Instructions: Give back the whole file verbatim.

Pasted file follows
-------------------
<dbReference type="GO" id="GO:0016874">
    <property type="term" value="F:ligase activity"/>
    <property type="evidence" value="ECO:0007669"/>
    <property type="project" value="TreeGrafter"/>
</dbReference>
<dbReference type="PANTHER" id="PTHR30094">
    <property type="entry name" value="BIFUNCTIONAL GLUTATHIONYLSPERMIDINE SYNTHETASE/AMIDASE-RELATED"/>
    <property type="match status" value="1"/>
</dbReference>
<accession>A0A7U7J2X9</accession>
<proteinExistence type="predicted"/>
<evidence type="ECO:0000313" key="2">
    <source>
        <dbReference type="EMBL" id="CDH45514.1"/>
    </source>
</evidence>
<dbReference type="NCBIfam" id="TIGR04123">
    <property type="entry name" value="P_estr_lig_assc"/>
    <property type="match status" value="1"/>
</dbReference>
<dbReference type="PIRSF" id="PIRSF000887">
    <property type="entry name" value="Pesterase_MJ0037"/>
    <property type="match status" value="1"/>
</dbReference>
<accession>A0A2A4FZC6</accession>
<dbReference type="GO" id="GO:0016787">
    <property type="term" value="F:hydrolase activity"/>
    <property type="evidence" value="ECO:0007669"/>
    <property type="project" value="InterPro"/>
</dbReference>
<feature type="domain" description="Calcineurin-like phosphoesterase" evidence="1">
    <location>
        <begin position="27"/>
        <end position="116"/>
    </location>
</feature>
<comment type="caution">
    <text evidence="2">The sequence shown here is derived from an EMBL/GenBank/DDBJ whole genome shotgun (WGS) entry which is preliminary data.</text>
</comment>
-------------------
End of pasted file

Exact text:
<dbReference type="GO" id="GO:0016874">
    <property type="term" value="F:ligase activity"/>
    <property type="evidence" value="ECO:0007669"/>
    <property type="project" value="TreeGrafter"/>
</dbReference>
<dbReference type="PANTHER" id="PTHR30094">
    <property type="entry name" value="BIFUNCTIONAL GLUTATHIONYLSPERMIDINE SYNTHETASE/AMIDASE-RELATED"/>
    <property type="match status" value="1"/>
</dbReference>
<accession>A0A7U7J2X9</accession>
<proteinExistence type="predicted"/>
<evidence type="ECO:0000313" key="2">
    <source>
        <dbReference type="EMBL" id="CDH45514.1"/>
    </source>
</evidence>
<dbReference type="NCBIfam" id="TIGR04123">
    <property type="entry name" value="P_estr_lig_assc"/>
    <property type="match status" value="1"/>
</dbReference>
<dbReference type="PIRSF" id="PIRSF000887">
    <property type="entry name" value="Pesterase_MJ0037"/>
    <property type="match status" value="1"/>
</dbReference>
<accession>A0A2A4FZC6</accession>
<dbReference type="GO" id="GO:0016787">
    <property type="term" value="F:hydrolase activity"/>
    <property type="evidence" value="ECO:0007669"/>
    <property type="project" value="InterPro"/>
</dbReference>
<feature type="domain" description="Calcineurin-like phosphoesterase" evidence="1">
    <location>
        <begin position="27"/>
        <end position="116"/>
    </location>
</feature>
<comment type="caution">
    <text evidence="2">The sequence shown here is derived from an EMBL/GenBank/DDBJ whole genome shotgun (WGS) entry which is preliminary data.</text>
</comment>